• Car show: Anniversary week begins Saturday with a Celebration Car Show with vehicles from the Apollo era on display. A full-scale, Polaris-powered Apollo Lunar Rover replica will also be featured at this event on the Rocket Center grounds. Show to be held adjacent to the east parking lot of the Huntsville Marriott. Free to the public.

• A re-enactment of the Apollo 50 moon landing will be held at 10:45 a.m., 12:45 p.m., 2:15 p.m. on Saturday through Thursday and 2:15 p.m. Friday inside the Saturn V Hall in the Davidson Center for Space Exploration.

• Pass the Torch: The Continuing Paperclip Legacy: Panel discussion from noon to 2 p.m. Monday led by Dr. Klaus Dannenberg with an introduction by Dr. Margrit von Braun. Panelists include Martin Dahm, Curt von Braun, Christel Kuberg Dunn and Dr. Klaus Heimburg. Each will talk about carrying on their fathers’ legacies.

• Pass the Torch: Astronaut Al Worden Community Presentation: Join Apollo 15 Command Module Pilot Col. Al Worden and author Francis French from 2-3 p.m. Monday as they discuss what is considered to be the greatest exploration mission ever made. Worden spent six days orbiting the moon and was the first to conduct a spacewalk into deep space. He was also a member of the astronaut support crew for the Apollo 9 mission and was backup command module pilot for Apollo 12.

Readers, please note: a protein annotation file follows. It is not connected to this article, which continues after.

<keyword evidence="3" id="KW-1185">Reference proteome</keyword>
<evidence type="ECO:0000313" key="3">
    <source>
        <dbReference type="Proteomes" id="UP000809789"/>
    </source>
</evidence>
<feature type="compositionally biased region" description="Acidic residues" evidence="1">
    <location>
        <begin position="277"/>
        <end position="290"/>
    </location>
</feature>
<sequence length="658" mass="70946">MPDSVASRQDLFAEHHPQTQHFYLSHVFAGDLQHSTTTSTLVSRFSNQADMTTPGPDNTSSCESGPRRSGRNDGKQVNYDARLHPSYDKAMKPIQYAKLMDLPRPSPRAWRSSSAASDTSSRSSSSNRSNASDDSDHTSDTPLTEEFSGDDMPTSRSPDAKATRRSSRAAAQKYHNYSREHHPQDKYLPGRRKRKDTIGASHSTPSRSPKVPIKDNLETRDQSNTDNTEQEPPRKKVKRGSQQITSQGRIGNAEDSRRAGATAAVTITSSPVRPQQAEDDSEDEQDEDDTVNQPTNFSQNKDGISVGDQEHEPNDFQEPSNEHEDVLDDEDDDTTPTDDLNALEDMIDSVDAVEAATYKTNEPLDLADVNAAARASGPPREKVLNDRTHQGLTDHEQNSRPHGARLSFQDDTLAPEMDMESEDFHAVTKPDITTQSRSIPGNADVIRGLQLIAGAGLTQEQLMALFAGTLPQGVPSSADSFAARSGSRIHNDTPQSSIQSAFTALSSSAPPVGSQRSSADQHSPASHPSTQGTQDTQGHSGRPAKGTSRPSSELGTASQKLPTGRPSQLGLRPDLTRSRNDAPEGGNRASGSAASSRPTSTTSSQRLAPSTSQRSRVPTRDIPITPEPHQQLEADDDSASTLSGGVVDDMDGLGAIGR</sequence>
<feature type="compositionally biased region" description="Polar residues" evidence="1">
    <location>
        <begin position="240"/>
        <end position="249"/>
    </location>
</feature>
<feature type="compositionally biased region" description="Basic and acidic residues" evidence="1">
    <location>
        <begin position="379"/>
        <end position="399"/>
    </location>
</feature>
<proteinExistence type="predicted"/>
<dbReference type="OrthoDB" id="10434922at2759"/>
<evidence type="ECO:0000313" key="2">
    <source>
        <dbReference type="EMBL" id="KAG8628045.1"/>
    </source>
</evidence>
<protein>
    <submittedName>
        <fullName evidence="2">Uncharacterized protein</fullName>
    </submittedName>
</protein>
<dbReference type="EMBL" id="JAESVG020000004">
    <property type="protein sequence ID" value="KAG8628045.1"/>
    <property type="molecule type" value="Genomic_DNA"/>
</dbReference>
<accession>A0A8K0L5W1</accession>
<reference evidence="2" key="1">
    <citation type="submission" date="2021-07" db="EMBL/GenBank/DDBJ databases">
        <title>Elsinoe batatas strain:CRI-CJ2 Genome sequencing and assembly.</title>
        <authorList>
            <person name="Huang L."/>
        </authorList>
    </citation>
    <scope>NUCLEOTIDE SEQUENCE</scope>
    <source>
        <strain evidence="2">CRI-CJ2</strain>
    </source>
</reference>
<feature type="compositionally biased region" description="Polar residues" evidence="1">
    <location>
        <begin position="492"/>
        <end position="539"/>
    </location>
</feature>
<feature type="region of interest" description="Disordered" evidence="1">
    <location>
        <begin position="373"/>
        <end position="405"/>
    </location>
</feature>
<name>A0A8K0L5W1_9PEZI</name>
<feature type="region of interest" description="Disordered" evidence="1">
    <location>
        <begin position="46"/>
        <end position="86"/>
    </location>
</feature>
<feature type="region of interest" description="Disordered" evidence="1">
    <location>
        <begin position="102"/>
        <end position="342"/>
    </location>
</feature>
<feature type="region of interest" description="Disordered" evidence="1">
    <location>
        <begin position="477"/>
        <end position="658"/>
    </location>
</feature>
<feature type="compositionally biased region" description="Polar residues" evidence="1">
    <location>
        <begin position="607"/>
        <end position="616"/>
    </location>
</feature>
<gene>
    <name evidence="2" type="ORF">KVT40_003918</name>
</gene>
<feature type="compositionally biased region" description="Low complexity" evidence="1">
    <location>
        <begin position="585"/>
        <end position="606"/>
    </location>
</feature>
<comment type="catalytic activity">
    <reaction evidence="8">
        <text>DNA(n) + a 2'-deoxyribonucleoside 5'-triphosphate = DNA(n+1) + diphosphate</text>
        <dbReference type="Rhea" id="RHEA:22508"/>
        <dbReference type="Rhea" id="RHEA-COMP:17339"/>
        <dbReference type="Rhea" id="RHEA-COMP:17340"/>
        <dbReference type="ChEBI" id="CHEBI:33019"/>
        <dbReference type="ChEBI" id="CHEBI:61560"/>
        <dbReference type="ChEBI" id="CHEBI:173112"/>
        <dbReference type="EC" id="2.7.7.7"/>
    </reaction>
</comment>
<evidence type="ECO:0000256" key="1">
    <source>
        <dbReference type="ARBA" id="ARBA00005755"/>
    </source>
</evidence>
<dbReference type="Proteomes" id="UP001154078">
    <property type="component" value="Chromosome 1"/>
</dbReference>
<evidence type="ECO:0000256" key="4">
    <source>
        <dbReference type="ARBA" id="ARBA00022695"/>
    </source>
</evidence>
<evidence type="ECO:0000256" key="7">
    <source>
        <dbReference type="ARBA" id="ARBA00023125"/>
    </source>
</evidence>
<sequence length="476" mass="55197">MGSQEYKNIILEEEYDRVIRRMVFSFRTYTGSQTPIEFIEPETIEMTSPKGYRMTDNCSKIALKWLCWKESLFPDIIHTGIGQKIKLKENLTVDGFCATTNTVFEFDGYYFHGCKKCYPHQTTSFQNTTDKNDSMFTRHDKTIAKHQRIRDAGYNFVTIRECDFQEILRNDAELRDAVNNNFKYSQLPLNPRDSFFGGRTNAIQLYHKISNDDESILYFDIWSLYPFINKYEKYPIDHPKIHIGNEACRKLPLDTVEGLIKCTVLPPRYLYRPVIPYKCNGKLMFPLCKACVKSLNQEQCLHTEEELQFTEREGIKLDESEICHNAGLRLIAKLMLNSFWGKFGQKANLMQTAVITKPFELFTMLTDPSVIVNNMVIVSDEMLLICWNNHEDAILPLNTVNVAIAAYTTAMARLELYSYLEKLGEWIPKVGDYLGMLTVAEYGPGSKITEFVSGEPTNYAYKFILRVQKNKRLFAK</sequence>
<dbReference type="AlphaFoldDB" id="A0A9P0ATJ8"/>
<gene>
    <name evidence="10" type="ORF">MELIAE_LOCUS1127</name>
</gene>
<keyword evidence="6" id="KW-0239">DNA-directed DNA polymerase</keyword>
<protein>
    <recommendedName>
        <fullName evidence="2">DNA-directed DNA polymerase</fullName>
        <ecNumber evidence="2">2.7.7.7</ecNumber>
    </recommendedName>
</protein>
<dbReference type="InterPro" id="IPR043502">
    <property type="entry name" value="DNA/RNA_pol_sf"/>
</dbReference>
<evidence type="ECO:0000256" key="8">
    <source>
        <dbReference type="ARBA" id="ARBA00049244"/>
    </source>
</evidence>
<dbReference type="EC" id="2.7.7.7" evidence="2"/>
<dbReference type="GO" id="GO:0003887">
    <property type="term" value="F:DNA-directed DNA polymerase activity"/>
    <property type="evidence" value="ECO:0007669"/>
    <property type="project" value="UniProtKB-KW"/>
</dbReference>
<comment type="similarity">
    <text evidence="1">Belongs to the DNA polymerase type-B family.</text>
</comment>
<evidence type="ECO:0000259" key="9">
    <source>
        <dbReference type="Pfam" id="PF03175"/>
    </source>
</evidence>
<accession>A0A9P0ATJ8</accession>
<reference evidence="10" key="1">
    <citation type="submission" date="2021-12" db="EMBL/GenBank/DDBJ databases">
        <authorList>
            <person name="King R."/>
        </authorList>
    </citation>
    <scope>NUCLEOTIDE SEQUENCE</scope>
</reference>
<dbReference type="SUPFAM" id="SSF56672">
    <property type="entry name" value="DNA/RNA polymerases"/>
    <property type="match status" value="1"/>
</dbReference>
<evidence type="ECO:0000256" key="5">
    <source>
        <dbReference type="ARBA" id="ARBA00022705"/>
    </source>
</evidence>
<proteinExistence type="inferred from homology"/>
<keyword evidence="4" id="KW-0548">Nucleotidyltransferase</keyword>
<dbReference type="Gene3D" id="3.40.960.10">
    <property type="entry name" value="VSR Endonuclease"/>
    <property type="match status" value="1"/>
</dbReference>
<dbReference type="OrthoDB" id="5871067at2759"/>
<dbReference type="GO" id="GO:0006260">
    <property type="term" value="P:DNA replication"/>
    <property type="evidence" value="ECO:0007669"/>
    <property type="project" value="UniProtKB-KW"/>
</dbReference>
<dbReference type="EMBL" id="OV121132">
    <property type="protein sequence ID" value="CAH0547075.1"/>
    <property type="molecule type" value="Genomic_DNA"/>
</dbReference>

• Guinness Book of World Records rocket launch: Join the U.S. Space & Rocket Center at 8:30 a.m. Tuesday as 5,000 Estes rockets are launched on the exact launch time of the Apollo 11 mission, 8:32 a.m. CT. The launch would set a new world record. Limited seating opens at 7 a.m.;

• Pass the Torch panel discussion: Professor Dr. Bernd Ulmann, University for Economy und Management, Frankfurt/Main, Germany, will speak noon Wednesday, July 17, about the on-board control system for the A-4/V-2 rocket developed by Dr. Helmut Hoelzer, the father of the electronic analog computer, and later Marshall Space Flight Center’s director of Computation Laboratory for the Apollo program;

• Pass the Torch panel discussion: Join the U.S. Space & Rocket Center at 2:30 p.m. Saturday, July 20 for a panel discussion about Marshall Space Flight Center’s role in the successful landing on the moon and the trials and tribulations of developing rockets capable of carrying humans into deep space;

• Rocket City Summerfest: Celebrate the anniversary of the day Neil Armstrong took his historic first step on the Moon at the Rocket City Summer Fest Concert. The center will join with celebrations around the world to commemorate the 50th Anniversary of the Apollo 11 Mission with a concert in the shadow of Huntsville’s iconic Saturn V replica. Tickets are $20 for general admission; and

• Pass the Torch panel discussion: Robert Zimmerman, award-winning science journalist and historian, will speak at 6 p.m. July 25 about Apollo 8. Though the flight of Apollo 8 was the first human journey to another world, it has largely overshadowed by the Apollo 11 mission. Not only did Apollo 8 give the human race our first view of our mother planet as a globe, it was the success of this mission that actually won the space race. Zimmerman will tell this story and its still-echoing historical impact, describing it from the perspective of the three astronauts who flew it.